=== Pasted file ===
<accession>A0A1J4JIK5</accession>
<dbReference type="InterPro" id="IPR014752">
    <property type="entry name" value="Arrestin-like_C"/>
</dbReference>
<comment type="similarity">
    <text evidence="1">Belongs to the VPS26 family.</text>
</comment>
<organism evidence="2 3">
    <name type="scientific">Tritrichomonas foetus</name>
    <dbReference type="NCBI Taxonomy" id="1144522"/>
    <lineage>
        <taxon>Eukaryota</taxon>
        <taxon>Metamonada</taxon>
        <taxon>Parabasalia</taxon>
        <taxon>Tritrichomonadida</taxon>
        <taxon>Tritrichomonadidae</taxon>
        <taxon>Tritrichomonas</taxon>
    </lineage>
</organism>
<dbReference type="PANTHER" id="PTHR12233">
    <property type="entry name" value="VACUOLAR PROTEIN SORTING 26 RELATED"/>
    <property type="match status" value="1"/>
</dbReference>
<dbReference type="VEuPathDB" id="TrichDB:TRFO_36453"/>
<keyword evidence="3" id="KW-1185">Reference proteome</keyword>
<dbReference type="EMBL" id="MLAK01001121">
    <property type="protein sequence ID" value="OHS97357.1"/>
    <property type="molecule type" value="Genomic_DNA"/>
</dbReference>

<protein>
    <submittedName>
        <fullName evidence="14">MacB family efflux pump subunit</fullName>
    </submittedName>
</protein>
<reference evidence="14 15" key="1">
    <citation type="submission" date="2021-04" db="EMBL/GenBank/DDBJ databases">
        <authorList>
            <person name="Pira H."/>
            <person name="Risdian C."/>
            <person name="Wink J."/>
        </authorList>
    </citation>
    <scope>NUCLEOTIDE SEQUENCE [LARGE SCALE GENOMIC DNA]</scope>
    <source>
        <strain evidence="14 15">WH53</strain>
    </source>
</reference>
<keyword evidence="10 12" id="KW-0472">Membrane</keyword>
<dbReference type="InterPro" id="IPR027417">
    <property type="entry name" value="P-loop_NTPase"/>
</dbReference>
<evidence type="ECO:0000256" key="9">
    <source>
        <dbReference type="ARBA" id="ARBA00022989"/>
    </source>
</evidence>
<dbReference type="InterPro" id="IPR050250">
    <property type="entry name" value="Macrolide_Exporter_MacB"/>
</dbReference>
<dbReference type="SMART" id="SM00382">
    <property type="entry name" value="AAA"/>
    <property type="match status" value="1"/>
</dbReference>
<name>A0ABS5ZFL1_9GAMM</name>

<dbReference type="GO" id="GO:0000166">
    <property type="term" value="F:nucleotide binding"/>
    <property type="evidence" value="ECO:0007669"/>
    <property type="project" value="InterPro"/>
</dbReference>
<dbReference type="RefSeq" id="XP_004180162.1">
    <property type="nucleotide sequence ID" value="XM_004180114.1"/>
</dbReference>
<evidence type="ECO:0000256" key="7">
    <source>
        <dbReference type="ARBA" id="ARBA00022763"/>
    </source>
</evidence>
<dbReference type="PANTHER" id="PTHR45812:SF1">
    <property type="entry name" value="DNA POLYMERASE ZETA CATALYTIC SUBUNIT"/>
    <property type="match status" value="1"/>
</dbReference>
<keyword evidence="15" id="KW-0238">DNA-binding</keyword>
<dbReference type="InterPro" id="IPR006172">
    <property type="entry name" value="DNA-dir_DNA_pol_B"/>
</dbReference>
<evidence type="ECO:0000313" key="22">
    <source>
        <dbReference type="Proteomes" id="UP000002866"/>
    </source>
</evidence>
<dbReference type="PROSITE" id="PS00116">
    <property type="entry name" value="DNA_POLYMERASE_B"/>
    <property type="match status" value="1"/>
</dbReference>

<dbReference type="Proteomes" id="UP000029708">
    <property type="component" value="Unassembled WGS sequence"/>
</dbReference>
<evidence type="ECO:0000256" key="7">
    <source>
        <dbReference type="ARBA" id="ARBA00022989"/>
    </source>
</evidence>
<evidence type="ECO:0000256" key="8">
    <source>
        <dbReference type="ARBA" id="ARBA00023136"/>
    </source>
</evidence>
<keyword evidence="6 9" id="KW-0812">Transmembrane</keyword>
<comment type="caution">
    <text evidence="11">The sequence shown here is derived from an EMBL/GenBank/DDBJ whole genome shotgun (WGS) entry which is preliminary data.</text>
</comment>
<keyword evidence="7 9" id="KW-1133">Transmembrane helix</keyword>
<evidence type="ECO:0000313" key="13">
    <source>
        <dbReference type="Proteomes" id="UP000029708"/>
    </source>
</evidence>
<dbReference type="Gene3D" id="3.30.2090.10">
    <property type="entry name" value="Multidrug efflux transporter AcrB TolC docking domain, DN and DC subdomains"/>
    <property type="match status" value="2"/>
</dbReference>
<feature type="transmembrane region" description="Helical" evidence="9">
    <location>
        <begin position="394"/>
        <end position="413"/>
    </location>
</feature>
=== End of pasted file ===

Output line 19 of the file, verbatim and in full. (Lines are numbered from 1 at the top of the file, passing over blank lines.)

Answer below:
</organism>